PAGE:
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Yemen’s spiraling hunger crisis is a man-made disaster

One of the poorest countries in the Middle East, Yemen's war has pushed it to the brink of famine. A Saudi blockade has slowed the flow of food and helped push prices up. Markets and businesses are ruined from airstrikes. Millions are destitute. Special correspondent Jane Ferguson smuggled herself across front lines to report on what's happening inside the world's worst humanitarian disaster.

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  • Judy Woodruff:

    The "NewsHour" has reported from Yemen many times over the years, but access to the territory held by the Iranian-backed Houthi rebels is rare and dangerous.

    That's why we take note of the series of reports we begin tonight originating from that region.

    First, a word of warning. Images in this story may disturb some viewers, but they are necessary to show what is happening in one of the world's most desperate places, trapped in a brutal war that the United States is supporting through a Saudi-led coalition.

    Special correspondent Jane Ferguson has just returned from rebel-held Yemen, and tonight brings us the first of three reports from behind rebel lines.

  • Jane Ferguson:

    Life is slipping away from Maimona Shaghadar. She suffers the agony of starvation in silence. No longer able to walk or talk, at 11 years old, little Maimona's emaciated body weighs just 24 pounds.

    Watching over her is older brother Najib, who brought her to this remote hospital in Yemen, desperate to get help. The nurses here fight for the lives of children who are starving.

  • Mariam Al-Fakih (through translator):

    Because of the war, she is suffering from malnutrition. Her father is jobless. Most of the families in Yemen are jobless.

  • Jane Ferguson:

    Every day, she says she sees these sorts of cases. People have lost work. Therefore, they have no money. Therefore, there's just no food in the house.

    You were never supposed to see these images of Maimona. A blockade of rebel-held Northern Yemen stops reporters from getting here. Journalists are not allowed on flights into the area. No cameras, no pictures.

    The only way into rebel-held Yemen is to smuggle yourself in. And for me, that means being dressed entirely as a Yemeni woman with a full-face veil just to get through the checkpoints.

    I traveled across the embattled front lines to see what's actually happening inside what the United Nations is calling the world's worst humanitarian disaster.

    The Houthis cautiously welcomed me in and, once I was there, watched me closely.

    The hunger here and this human catastrophe is entirely manmade. Yemen was already one of the poorest countries in the Middle East, and the war has pushed an already needy people to the brink of famine.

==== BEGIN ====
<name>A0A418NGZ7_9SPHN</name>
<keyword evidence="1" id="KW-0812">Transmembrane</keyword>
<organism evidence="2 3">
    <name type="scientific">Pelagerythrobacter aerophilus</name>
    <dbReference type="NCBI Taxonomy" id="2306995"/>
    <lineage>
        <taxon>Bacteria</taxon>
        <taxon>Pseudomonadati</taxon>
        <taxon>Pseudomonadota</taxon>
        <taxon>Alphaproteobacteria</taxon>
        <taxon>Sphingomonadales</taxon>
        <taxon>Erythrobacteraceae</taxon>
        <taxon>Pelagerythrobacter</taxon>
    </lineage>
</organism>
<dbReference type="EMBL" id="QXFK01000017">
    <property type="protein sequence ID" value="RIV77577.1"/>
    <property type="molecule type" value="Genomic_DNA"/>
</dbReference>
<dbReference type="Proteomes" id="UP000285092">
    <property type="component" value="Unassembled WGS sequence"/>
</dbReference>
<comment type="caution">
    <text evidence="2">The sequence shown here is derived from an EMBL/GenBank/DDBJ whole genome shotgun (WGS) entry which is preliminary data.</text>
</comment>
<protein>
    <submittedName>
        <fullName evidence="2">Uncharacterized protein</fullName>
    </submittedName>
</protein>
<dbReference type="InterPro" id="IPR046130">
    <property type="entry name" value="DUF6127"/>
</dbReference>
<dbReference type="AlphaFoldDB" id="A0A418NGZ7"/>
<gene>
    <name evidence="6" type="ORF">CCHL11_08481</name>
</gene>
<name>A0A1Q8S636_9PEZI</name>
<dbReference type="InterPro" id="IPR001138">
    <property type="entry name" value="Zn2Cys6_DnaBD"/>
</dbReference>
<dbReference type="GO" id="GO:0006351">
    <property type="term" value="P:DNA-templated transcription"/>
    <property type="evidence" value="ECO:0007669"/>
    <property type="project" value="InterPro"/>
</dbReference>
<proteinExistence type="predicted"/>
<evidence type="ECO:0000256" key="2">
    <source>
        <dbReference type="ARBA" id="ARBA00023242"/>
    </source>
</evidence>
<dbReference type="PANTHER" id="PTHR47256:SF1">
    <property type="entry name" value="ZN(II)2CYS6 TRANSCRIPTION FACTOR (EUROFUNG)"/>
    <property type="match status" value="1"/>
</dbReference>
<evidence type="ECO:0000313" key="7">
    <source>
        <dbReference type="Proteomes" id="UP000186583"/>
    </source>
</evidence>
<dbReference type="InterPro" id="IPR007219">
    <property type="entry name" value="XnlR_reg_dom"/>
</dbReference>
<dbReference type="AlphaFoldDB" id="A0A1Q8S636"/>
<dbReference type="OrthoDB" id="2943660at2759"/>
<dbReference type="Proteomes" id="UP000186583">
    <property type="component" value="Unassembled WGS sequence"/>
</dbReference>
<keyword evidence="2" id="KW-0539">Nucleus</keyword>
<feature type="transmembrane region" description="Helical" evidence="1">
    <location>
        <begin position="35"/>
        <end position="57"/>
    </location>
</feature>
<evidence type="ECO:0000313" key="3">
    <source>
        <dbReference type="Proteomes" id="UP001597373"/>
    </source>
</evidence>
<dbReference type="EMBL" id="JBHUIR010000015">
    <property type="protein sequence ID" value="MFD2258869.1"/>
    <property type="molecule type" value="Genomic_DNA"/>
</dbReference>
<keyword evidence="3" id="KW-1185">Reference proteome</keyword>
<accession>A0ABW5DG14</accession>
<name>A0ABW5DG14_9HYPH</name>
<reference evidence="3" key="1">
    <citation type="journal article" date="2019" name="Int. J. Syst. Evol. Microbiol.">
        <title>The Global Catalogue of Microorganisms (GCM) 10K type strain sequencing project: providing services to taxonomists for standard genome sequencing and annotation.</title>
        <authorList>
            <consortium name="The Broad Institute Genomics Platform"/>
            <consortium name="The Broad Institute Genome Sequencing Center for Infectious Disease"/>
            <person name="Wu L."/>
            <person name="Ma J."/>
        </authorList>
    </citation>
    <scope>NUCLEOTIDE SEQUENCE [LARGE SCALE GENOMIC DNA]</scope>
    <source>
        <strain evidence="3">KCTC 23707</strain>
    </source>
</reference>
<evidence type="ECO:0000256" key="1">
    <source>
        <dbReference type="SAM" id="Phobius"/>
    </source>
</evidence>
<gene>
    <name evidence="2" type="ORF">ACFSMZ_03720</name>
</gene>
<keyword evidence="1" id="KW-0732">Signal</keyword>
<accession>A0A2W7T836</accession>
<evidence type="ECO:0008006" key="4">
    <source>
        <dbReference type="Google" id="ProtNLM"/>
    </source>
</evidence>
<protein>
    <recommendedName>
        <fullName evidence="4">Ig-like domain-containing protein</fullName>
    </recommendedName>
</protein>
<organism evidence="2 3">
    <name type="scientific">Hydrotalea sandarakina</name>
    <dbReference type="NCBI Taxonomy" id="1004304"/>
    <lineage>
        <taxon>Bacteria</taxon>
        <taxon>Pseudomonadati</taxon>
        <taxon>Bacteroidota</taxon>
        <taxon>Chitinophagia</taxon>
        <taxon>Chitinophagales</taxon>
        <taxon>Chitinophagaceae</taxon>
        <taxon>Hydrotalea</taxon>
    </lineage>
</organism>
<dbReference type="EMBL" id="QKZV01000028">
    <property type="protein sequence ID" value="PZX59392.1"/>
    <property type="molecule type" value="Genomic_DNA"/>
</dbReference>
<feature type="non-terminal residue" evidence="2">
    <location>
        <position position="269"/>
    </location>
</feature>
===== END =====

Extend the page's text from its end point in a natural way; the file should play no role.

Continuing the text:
In the midst of political chaos in Yemen after the Arab Spring, Houthi rebels from the north captured the capital, Sanaa, in 2014, before sweeping south and causing the country's then president to flee. Neighboring Sunni, Saudi Arabia, views the Houthis, from a Yemeni sect close to Shia Islam and backed by rival Iran, as an unacceptable threat along their border.

    So it formed a military coalition of countries in 2015, determined to defeat the Houthis and reinstate the old president. Crucial military support for the campaign is provided by the United States, a longtime ally of Saudi Arabia.

    After three years of aerial bombardment and fighting on the ground, the coalition has so far failed to dislodge the rebels. What the campaign has done is devastate the economy, leaving two-thirds of the population relying on food aid for survival, and over eight million people on the brink of starvation.

    I traveled across this country to see for myself what that looks like. Since ancient times, Yemenis have lived securely in villages perched high up on mountaintops. But now they can't hold off the hunger, like in Rafeah village.

    Because most of the people in these areas are so desperately poor, they cannot afford to transport their children into the towns to the hospitals whenever their malnutrition gets so bad their lives are in danger. And so many of the worst cases are in small villages scattered all around these mountain ranges just like this.

    Hannah and her little brother Ali are frighteningly thin. Their grandma tells me food prices shot up beyond their reach when the fighting started.

  • Dhabia Kharfoush (through translator):

    One month after the war started, we were starving. We are dying from hunger, and we don't know what to do.

    Their dad, Ahmed, picks up occasional work whenever it's available. But most of the time, all he can afford to give them is a smile. Nearby sits Gebran, so frail, he can no longer walk. The Saudi-led coalition imposes a blockade on rebel-held Yemen because, they say, Houthi rebels are bringing in weapons from Iran.

    All food coming into the country must get approval from Saudi Arabia. That process is frustratingly slow and has helped push food prices up.

    Yahya Al-Habbari is one of Yemen's main importers of wheat. He says Saudi inspections in nearby ports hold everything up.

  • Yahya Al-Habbari:

    All our wheat shipments, with each shipment worth about $16 million to $18 million dollars, it stops in Djibouti for six to five weeks, which every single day costs us $25,000 for the ship owners.

  • Jane Ferguson:

    Bridges have been bombed and businesses destroyed by airstrikes. Government workers in Houthi-controlled areas of the north haven't been paid in two years.

    Before the war, the Yemeni government was the country's biggest employer by far. When wages suddenly stopped, millions lost their livelihoods.